Aikens stuck with the big club out of spring training in 1979, and he went on to hit a robust .280/.376/.493 with 21 homers in 447 PAs. Alas, he had surpassed the service-time requirement during his previous stint, and was ineligible for AL Rookie of the Year honors; the award was shared by John Castino and Alfredo Griffin. Still in the midst of an anti-youth movement which saw them swapping youngsters for old-timers, the Angels traded Aikens to Kansas City that following winter in a five-player deal which sent veteran herb-and-spice-rubbed Al Cowens to Anaheim. On the heels of a 20-homer, 98-RBI 1980 season, Aikens made a household name for himself as Willie Mays Aikens — born on October 14, 1954, just over two weeks after his namesake's famous World Series catch — in the Fall Classic against the Phillies. He slugged two home runs in a losing cause in Game One, singled in the winning run in the 10th inning of Game Three, then matched his two-homer feat in Game Four, helping the Royals to even the Series at two games apiece and becoming the first player with two multi-homer games in the same World Series. The writers of Major League had to be paying attention.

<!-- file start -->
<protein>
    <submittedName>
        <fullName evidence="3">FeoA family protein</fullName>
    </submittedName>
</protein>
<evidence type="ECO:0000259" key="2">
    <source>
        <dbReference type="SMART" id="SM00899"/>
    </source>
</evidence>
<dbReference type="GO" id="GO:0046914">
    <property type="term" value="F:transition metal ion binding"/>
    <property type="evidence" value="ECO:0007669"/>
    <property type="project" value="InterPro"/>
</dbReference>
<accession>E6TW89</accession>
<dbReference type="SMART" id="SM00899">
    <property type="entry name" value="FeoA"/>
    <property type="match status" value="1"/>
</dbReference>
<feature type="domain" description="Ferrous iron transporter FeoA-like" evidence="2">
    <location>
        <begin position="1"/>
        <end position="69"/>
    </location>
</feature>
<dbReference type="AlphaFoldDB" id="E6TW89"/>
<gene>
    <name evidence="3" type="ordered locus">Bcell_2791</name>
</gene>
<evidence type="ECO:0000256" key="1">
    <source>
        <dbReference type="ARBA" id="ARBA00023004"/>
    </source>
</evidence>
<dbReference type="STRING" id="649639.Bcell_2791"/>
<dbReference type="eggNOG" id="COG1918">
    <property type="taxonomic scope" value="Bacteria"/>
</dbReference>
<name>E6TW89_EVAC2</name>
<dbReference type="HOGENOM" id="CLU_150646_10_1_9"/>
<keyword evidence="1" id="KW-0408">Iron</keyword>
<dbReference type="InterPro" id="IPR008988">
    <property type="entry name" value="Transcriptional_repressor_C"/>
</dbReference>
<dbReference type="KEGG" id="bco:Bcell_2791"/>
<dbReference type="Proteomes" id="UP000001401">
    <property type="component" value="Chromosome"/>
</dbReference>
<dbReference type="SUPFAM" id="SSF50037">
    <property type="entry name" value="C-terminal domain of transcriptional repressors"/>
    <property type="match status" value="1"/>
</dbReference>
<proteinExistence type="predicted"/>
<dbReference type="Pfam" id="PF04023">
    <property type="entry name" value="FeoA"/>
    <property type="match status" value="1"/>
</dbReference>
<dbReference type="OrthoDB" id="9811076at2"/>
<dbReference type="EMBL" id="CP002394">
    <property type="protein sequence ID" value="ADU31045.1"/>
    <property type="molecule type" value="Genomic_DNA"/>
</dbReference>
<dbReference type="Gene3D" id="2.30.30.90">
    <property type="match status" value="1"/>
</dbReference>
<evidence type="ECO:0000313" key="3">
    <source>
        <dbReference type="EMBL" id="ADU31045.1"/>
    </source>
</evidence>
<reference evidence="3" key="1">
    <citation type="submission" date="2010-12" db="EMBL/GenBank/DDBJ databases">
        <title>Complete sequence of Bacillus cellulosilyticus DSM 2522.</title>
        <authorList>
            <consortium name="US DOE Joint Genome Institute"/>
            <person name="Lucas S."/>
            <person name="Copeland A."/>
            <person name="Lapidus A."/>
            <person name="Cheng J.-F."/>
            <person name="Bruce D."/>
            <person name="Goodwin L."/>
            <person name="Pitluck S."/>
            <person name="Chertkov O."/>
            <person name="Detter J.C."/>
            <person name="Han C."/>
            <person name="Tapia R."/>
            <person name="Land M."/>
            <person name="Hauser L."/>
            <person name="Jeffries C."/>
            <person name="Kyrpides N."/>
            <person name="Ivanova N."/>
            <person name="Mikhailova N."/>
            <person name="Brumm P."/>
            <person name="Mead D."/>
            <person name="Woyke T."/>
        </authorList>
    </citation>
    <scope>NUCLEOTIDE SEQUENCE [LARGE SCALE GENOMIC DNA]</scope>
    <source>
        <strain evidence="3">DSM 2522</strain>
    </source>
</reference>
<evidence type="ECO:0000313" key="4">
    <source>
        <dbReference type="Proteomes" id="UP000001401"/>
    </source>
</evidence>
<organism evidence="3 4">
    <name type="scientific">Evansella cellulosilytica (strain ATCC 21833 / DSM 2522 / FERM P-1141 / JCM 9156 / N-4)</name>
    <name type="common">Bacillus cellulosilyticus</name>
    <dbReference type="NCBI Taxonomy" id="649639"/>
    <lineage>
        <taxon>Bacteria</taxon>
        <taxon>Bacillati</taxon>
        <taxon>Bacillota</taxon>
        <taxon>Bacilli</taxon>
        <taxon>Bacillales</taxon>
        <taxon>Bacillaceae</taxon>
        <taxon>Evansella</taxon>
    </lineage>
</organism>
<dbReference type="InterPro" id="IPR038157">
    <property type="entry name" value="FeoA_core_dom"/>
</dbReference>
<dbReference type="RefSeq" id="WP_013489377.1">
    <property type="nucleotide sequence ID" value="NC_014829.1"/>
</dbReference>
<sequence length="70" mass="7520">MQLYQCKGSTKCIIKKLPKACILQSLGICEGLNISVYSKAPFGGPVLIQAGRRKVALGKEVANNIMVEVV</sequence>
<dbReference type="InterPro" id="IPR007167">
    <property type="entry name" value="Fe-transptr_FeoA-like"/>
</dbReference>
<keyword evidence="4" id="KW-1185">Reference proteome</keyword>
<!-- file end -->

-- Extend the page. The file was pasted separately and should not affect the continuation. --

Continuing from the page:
After a few similarly solid seasons capped by a .302/.373/.539 1983 campaign, Aikens got into big-time trouble with drugs. Along with Vida Blue, Jerry Martin, and Willie Wilson, he was one of four Royals arrested for attempting to purchase cocaine following the season; all four pled guilty and drew three-month jail sentences as well as year-long suspensions from baseball from Commissioner Bowie Kuhn, making them the first active major leaguers to serve time in prison. Aikens' suspension was eventually reduced, and while he returned to the majors with the Blue Jays, he fizzled out. He testified in the Pittsburgh drug trials in 1985, and after tearing up the Mexican League over the next few years, his downward spiral continued. He was arrested for selling crack to an undercover cop in 1994, and sentenced to 20 years due to harsh federal mandatory sentencing guidelines that treated the 2.2 ounces of crack he sold as equivalent to 15 pounds of powdered cocaine. When those guidelines were finally reconsidered and applied retroactively, Aikens drew his release in 2008, 14 years into his sentence. He worked on a road construction crew after his release, and the news of his hiring suggests he continues to make progress in putting his life back in order. Here's wishing him continued success.